With new leaders set to be chosen in the UK and the EU, what are the headlines dominating the news?
PwC Ireland believes that it is prudent for companies to continue to plan for a hard (no-deal) exit. It continues to be a risk despite the European Council granting the UK an extension to Article 50 until 31 October.
While it is good news that the UK did not leave the EU without a deal on 12 April, there is still no certainty as to the final shape and timing of Brexit. No deal remains a risk until withdrawal from the EU is formally agreed.
While we hope that a positive outcome can be agreed before 31 October, the political uncertainties at Westminster mean that the possibility of no deal cannot be completely removed.
While there is breathing space with no deal being avoided for the moment, we are entering a further prolonged period of uncertainty as to how and when the UK leaves the EU. The key thing is to use the time wisely. Businesses need to stay agile as Brexit stops being a moment in time and becomes the backdrop for strategy and investment decisions.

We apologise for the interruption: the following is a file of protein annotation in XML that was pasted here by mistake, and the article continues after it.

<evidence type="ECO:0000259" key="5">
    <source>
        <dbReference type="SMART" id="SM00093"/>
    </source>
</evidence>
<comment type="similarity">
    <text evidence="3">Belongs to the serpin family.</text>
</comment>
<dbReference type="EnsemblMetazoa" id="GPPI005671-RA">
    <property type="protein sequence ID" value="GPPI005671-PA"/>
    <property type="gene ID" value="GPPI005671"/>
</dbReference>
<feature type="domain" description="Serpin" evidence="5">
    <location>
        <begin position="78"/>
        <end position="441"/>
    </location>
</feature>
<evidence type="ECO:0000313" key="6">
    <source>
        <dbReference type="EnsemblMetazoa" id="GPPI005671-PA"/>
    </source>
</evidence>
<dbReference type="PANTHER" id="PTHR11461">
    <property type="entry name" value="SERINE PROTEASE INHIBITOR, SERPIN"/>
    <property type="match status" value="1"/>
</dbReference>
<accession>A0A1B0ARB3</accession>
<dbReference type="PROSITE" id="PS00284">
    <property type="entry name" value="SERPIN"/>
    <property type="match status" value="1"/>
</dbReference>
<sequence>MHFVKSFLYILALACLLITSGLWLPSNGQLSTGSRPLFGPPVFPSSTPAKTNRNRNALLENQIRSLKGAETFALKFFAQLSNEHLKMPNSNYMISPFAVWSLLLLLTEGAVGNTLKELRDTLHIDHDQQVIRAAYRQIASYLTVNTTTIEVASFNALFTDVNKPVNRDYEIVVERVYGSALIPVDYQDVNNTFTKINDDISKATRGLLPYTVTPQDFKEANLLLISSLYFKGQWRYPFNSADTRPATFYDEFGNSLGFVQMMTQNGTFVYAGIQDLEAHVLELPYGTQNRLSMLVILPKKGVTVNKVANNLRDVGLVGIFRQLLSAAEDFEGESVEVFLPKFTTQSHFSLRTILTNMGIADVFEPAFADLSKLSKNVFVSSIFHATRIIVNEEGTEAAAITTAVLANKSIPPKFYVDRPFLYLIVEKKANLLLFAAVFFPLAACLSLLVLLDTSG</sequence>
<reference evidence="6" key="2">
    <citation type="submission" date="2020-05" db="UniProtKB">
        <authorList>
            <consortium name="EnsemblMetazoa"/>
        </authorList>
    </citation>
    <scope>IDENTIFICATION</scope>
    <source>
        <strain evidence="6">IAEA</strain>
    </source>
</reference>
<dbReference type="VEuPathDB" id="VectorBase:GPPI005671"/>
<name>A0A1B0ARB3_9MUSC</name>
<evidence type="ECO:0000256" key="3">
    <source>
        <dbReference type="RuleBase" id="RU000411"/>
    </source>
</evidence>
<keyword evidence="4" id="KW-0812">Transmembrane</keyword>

For some businesses, the wheels are already in motion. This extension will mean they need to decide whether to pause their Brexit preparations and keep their options open, roll back preparations, or re-evaluate their options on a more strategic basis. Many businesses now need to manage rolling, costly uncertainty as best they can, with no clarity as to when it might end. A challenge for businesses now is what to do and not to be complacent.
Many financial services firms had already pressed the button on moving part of their business to Dublin. They will likely continue to do so, but with a bit more time now given for them to complete transfers and get authorisations in place.